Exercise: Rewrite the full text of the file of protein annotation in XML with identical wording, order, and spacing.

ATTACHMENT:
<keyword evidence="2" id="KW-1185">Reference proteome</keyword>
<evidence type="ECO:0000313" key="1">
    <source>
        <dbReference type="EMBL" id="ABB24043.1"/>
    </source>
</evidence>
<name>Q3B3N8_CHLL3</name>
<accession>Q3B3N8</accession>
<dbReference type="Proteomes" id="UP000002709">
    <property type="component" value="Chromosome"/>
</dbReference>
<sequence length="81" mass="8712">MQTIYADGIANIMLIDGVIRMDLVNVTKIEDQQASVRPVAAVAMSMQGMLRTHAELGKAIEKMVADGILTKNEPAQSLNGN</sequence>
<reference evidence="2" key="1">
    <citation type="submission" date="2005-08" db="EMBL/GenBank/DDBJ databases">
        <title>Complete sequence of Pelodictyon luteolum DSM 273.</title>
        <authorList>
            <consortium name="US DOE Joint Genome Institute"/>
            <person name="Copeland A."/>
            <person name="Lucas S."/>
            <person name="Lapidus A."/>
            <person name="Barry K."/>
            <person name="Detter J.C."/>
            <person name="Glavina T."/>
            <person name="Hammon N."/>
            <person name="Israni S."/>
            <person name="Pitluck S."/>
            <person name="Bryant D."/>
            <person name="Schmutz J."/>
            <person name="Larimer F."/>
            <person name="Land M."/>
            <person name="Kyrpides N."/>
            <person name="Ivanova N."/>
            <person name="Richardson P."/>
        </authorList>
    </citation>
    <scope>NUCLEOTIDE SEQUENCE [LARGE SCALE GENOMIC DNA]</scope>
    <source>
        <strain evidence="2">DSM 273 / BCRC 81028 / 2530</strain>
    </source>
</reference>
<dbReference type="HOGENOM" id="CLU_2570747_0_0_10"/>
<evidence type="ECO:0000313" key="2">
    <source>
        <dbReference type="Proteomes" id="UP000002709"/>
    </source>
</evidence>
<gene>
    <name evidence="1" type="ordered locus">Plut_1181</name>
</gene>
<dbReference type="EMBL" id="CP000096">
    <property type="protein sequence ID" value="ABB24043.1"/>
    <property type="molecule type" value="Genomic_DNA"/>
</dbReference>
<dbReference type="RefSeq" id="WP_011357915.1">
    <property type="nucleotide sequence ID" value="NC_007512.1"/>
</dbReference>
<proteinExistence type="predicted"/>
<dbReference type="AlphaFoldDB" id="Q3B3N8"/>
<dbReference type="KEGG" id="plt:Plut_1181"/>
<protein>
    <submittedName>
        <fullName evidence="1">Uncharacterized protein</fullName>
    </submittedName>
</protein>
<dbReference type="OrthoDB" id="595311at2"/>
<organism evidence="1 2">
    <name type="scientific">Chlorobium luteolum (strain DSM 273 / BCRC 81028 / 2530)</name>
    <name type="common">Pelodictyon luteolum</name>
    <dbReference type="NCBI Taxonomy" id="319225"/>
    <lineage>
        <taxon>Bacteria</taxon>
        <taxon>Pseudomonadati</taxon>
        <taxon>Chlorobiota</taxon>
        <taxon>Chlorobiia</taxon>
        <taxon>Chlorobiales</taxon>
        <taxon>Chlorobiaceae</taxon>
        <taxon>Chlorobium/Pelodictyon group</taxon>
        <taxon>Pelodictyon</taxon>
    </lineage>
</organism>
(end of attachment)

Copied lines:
<keyword evidence="2" id="KW-1185">Reference proteome</keyword>
<evidence type="ECO:0000313" key="1">
    <source>
        <dbReference type="EMBL" id="ABB24043.1"/>
    </source>
</evidence>
<name>Q3B3N8_CHLL3</name>
<accession>Q3B3N8</accession>
<dbReference type="Proteomes" id="UP000002709">
    <property type="component" value="Chromosome"/>
</dbReference>
<sequence length="81" mass="8712">MQTIYADGIANIMLIDGVIRMDLVNVTKIEDQQASVRPVAAVAMSMQGMLRTHAELGKAIEKMVADGILTKNEPAQSLNGN</sequence>
<reference evidence="2" key="1">
    <citation type="submission" date="2005-08" db="EMBL/GenBank/DDBJ databases">
        <title>Complete sequence of Pelodictyon luteolum DSM 273.</title>
        <authorList>
            <consortium name="US DOE Joint Genome Institute"/>
            <person name="Copeland A."/>
            <person name="Lucas S."/>
            <person name="Lapidus A."/>
            <person name="Barry K."/>
            <person name="Detter J.C."/>
            <person name="Glavina T."/>
            <person name="Hammon N."/>
            <person name="Israni S."/>
            <person name="Pitluck S."/>
            <person name="Bryant D."/>
            <person name="Schmutz J."/>
            <person name="Larimer F."/>
            <person name="Land M."/>
            <person name="Kyrpides N."/>
            <person name="Ivanova N."/>
            <person name="Richardson P."/>
        </authorList>
    </citation>
    <scope>NUCLEOTIDE SEQUENCE [LARGE SCALE GENOMIC DNA]</scope>
    <source>
        <strain evidence="2">DSM 273 / BCRC 81028 / 2530</strain>
    </source>
</reference>
<dbReference type="HOGENOM" id="CLU_2570747_0_0_10"/>
<evidence type="ECO:0000313" key="2">
    <source>
        <dbReference type="Proteomes" id="UP000002709"/>
    </source>
</evidence>
<gene>
    <name evidence="1" type="ordered locus">Plut_1181</name>
</gene>
<dbReference type="EMBL" id="CP000096">
    <property type="protein sequence ID" value="ABB24043.1"/>
    <property type="molecule type" value="Genomic_DNA"/>
</dbReference>
<dbReference type="RefSeq" id="WP_011357915.1">
    <property type="nucleotide sequence ID" value="NC_007512.1"/>
</dbReference>
<proteinExistence type="predicted"/>
<dbReference type="AlphaFoldDB" id="Q3B3N8"/>
<dbReference type="KEGG" id="plt:Plut_1181"/>
<protein>
    <submittedName>
        <fullName evidence="1">Uncharacterized protein</fullName>
    </submittedName>
</protein>
<dbReference type="OrthoDB" id="595311at2"/>
<organism evidence="1 2">
    <name type="scientific">Chlorobium luteolum (strain DSM 273 / BCRC 81028 / 2530)</name>
    <name type="common">Pelodictyon luteolum</name>
    <dbReference type="NCBI Taxonomy" id="319225"/>
    <lineage>
        <taxon>Bacteria</taxon>
        <taxon>Pseudomonadati</taxon>
        <taxon>Chlorobiota</taxon>
        <taxon>Chlorobiia</taxon>
        <taxon>Chlorobiales</taxon>
        <taxon>Chlorobiaceae</taxon>
        <taxon>Chlorobium/Pelodictyon group</taxon>
        <taxon>Pelodictyon</taxon>
    </lineage>
</organism>